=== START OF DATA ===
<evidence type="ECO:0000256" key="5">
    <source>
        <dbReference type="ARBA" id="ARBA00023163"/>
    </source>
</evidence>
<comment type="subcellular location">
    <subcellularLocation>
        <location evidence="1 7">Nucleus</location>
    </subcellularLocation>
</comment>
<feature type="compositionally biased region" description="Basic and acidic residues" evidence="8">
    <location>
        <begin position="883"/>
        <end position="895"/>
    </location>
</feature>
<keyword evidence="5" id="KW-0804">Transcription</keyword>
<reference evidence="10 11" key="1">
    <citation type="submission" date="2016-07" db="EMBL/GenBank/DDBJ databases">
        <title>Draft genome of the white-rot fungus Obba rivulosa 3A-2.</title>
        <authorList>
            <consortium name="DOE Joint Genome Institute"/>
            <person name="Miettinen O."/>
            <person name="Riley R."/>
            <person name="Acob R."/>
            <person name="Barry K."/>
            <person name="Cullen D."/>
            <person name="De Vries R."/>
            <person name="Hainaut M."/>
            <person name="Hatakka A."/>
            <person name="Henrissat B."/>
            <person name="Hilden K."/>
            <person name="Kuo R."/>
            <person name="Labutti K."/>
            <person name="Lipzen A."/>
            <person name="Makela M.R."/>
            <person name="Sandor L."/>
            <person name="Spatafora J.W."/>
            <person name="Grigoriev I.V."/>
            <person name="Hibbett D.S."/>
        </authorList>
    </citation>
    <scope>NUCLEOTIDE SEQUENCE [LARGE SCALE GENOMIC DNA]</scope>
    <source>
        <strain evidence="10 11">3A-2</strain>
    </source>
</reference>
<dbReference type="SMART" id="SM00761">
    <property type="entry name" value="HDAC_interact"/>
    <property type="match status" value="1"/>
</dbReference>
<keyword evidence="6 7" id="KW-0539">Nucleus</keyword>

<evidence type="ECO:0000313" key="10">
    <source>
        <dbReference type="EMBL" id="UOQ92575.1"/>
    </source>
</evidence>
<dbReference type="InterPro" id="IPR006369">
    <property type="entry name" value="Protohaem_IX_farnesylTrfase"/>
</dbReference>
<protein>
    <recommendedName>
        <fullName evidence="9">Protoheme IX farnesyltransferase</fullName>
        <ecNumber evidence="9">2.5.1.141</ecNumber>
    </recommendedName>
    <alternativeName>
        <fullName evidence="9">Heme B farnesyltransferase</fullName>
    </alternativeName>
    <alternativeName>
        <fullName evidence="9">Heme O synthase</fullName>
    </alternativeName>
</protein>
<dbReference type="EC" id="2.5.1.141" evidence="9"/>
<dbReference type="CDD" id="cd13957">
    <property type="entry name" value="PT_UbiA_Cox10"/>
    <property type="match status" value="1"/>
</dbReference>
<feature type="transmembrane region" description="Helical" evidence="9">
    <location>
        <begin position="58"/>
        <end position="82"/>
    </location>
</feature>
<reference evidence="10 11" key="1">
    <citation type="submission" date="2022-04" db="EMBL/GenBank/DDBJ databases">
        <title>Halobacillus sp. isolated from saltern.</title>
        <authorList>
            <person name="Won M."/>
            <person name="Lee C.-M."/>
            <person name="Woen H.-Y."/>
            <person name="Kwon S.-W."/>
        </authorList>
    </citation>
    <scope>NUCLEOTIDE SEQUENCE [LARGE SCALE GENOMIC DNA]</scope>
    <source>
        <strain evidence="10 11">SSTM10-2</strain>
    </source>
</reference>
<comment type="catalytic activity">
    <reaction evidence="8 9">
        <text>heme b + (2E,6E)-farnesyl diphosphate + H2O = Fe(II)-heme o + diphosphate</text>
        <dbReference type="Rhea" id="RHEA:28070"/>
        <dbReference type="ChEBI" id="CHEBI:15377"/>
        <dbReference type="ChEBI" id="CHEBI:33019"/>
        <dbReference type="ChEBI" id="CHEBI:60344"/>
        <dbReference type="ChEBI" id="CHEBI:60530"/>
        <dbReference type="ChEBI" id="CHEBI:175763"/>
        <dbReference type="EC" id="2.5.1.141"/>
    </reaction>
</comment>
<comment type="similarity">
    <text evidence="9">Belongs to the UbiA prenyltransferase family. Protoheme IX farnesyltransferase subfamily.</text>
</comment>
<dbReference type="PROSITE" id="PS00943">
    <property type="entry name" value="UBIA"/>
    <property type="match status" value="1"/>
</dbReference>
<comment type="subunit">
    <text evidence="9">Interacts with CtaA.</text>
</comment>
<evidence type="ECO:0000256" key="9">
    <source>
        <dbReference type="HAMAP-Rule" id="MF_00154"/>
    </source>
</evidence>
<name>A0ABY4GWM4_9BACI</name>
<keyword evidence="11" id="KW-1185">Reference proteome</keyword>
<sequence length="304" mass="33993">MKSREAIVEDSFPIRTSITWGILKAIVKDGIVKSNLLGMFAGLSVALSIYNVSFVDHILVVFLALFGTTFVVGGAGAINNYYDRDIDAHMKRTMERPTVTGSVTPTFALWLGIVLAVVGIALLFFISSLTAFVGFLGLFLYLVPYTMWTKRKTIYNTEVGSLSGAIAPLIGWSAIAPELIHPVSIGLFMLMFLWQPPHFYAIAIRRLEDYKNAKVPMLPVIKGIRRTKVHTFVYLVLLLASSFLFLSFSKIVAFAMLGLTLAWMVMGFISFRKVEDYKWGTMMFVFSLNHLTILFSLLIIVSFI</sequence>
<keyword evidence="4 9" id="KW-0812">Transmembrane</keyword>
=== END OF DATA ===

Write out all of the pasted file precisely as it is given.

<evidence type="ECO:0000256" key="5">
    <source>
        <dbReference type="ARBA" id="ARBA00023163"/>
    </source>
</evidence>
<comment type="subcellular location">
    <subcellularLocation>
        <location evidence="1 7">Nucleus</location>
    </subcellularLocation>
</comment>
<feature type="compositionally biased region" description="Basic and acidic residues" evidence="8">
    <location>
        <begin position="883"/>
        <end position="895"/>
    </location>
</feature>
<keyword evidence="5" id="KW-0804">Transcription</keyword>
<reference evidence="10 11" key="1">
    <citation type="submission" date="2016-07" db="EMBL/GenBank/DDBJ databases">
        <title>Draft genome of the white-rot fungus Obba rivulosa 3A-2.</title>
        <authorList>
            <consortium name="DOE Joint Genome Institute"/>
            <person name="Miettinen O."/>
            <person name="Riley R."/>
            <person name="Acob R."/>
            <person name="Barry K."/>
            <person name="Cullen D."/>
            <person name="De Vries R."/>
            <person name="Hainaut M."/>
            <person name="Hatakka A."/>
            <person name="Henrissat B."/>
            <person name="Hilden K."/>
            <person name="Kuo R."/>
            <person name="Labutti K."/>
            <person name="Lipzen A."/>
            <person name="Makela M.R."/>
            <person name="Sandor L."/>
            <person name="Spatafora J.W."/>
            <person name="Grigoriev I.V."/>
            <person name="Hibbett D.S."/>
        </authorList>
    </citation>
    <scope>NUCLEOTIDE SEQUENCE [LARGE SCALE GENOMIC DNA]</scope>
    <source>
        <strain evidence="10 11">3A-2</strain>
    </source>
</reference>
<dbReference type="SMART" id="SM00761">
    <property type="entry name" value="HDAC_interact"/>
    <property type="match status" value="1"/>
</dbReference>
<keyword evidence="6 7" id="KW-0539">Nucleus</keyword>

<evidence type="ECO:0000313" key="10">
    <source>
        <dbReference type="EMBL" id="UOQ92575.1"/>
    </source>
</evidence>
<dbReference type="InterPro" id="IPR006369">
    <property type="entry name" value="Protohaem_IX_farnesylTrfase"/>
</dbReference>
<protein>
    <recommendedName>
        <fullName evidence="9">Protoheme IX farnesyltransferase</fullName>
        <ecNumber evidence="9">2.5.1.141</ecNumber>
    </recommendedName>
    <alternativeName>
        <fullName evidence="9">Heme B farnesyltransferase</fullName>
    </alternativeName>
    <alternativeName>
        <fullName evidence="9">Heme O synthase</fullName>
    </alternativeName>
</protein>
<dbReference type="EC" id="2.5.1.141" evidence="9"/>
<dbReference type="CDD" id="cd13957">
    <property type="entry name" value="PT_UbiA_Cox10"/>
    <property type="match status" value="1"/>
</dbReference>
<feature type="transmembrane region" description="Helical" evidence="9">
    <location>
        <begin position="58"/>
        <end position="82"/>
    </location>
</feature>
<reference evidence="10 11" key="1">
    <citation type="submission" date="2022-04" db="EMBL/GenBank/DDBJ databases">
        <title>Halobacillus sp. isolated from saltern.</title>
        <authorList>
            <person name="Won M."/>
            <person name="Lee C.-M."/>
            <person name="Woen H.-Y."/>
            <person name="Kwon S.-W."/>
        </authorList>
    </citation>
    <scope>NUCLEOTIDE SEQUENCE [LARGE SCALE GENOMIC DNA]</scope>
    <source>
        <strain evidence="10 11">SSTM10-2</strain>
    </source>
</reference>
<comment type="catalytic activity">
    <reaction evidence="8 9">
        <text>heme b + (2E,6E)-farnesyl diphosphate + H2O = Fe(II)-heme o + diphosphate</text>
        <dbReference type="Rhea" id="RHEA:28070"/>
        <dbReference type="ChEBI" id="CHEBI:15377"/>
        <dbReference type="ChEBI" id="CHEBI:33019"/>
        <dbReference type="ChEBI" id="CHEBI:60344"/>
        <dbReference type="ChEBI" id="CHEBI:60530"/>
        <dbReference type="ChEBI" id="CHEBI:175763"/>
        <dbReference type="EC" id="2.5.1.141"/>
    </reaction>
</comment>
<comment type="similarity">
    <text evidence="9">Belongs to the UbiA prenyltransferase family. Protoheme IX farnesyltransferase subfamily.</text>
</comment>
<dbReference type="PROSITE" id="PS00943">
    <property type="entry name" value="UBIA"/>
    <property type="match status" value="1"/>
</dbReference>
<comment type="subunit">
    <text evidence="9">Interacts with CtaA.</text>
</comment>
<evidence type="ECO:0000256" key="9">
    <source>
        <dbReference type="HAMAP-Rule" id="MF_00154"/>
    </source>
</evidence>
<name>A0ABY4GWM4_9BACI</name>
<keyword evidence="11" id="KW-1185">Reference proteome</keyword>
<sequence length="304" mass="33993">MKSREAIVEDSFPIRTSITWGILKAIVKDGIVKSNLLGMFAGLSVALSIYNVSFVDHILVVFLALFGTTFVVGGAGAINNYYDRDIDAHMKRTMERPTVTGSVTPTFALWLGIVLAVVGIALLFFISSLTAFVGFLGLFLYLVPYTMWTKRKTIYNTEVGSLSGAIAPLIGWSAIAPELIHPVSIGLFMLMFLWQPPHFYAIAIRRLEDYKNAKVPMLPVIKGIRRTKVHTFVYLVLLLASSFLFLSFSKIVAFAMLGLTLAWMVMGFISFRKVEDYKWGTMMFVFSLNHLTILFSLLIIVSFI</sequence>
<keyword evidence="4 9" id="KW-0812">Transmembrane</keyword>